There is a reason these companies stay in business. And what's the point? No one said they read the Notes along with the novel because they couldn't understand the novel; they read them instead of the novel because they didn't want to read the novel. If they are reading a synopsis and explanation, why assign the novel? I am not saying that students shouldn't be introduced to all sorts of literature, including the classics. Many, including me, love many of the classics, but I was a reader first.
When I look back to what I read in middle and high school, I remember what I read on my own—not self-selected choice reading for class, but reading outside school, for my own benefit. After all the Nancy Drew mysteries, I read anything about Edgar Cayce and Henry VIII, all the books by Dr. Tom Dooley, any biography by Irving Stone, and Daphne DuMaurier novels. There probably were more. I can't remember anything I read for school. Despite school, I continued reading, but many college students have reported that they stopped reading in middle school—when they were told what to read.
You might have noticed that I have been using the term "students," rather than "readers." That is because we first need to grow readers, students who think of themselves as readers and are on their way to becoming lifelong readers. I had many eighth grade students who admitted they never had previously read an entire book or had read only one or two books in the previous middle school classes or rather fake-read those books. Those same students became readers of 20 to 30 books by the end of that eighth grade year.
How? I would like to take the credit and say it was my amazing choice of whole-class reads and exhilarating discussions of plot, character, setting, and figurative language, and the spell-binding tests I gave. But in honesty, the answer was choice—theirs. Choice was the prime motivator.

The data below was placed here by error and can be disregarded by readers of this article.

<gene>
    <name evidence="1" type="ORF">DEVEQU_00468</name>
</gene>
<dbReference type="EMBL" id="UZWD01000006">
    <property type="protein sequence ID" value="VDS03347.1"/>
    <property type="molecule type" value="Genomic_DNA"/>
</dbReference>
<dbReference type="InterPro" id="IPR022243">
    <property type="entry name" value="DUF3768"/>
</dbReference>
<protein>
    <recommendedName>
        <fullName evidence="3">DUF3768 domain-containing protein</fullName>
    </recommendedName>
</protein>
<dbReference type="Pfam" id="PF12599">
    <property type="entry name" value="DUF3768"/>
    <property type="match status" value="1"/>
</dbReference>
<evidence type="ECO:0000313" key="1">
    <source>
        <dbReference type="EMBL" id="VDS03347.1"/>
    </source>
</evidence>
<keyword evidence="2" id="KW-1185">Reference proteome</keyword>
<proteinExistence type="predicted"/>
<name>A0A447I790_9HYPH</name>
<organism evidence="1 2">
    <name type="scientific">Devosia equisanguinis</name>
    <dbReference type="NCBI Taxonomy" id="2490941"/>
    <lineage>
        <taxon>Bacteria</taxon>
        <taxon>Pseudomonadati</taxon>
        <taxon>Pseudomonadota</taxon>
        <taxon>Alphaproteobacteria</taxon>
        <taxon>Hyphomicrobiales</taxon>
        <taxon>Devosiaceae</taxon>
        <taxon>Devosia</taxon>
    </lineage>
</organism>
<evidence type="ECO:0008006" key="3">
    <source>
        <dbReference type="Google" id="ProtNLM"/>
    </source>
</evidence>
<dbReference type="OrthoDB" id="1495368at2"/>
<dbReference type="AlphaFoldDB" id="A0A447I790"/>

When I met him at the end of seventh grade, Dan told me he didn't like to read. On the last day of school, he turned to me and said, "I still don't think I like to read, but I haven't read a book this year that I didn't like." He read at least 25 books that year.
Think about it. There are very few topics, writing styles, or genres that interest everyone. Each year I did choose one such book for our whole-class shared text. I introduced students to reading strategies, literary elements, authors, writing styles, plot variations through reading whole-class short stories, articles, and poetry knowing that readers can't make choices until they know something about themselves as readers, and they can't make text choices until they know something about text.
I then let my students loose on a shared novel that I thought most would like and all could read within the shared experience. For me and most of my classes, that book was The Giver, but there was nothing magical about the novel other than it is well-written, employs many of the terms and concepts we had been learning, has concepts that can lead to deep ethical discussions with students (especially eighth graders who are mature enough to understand them), and touches on many interests.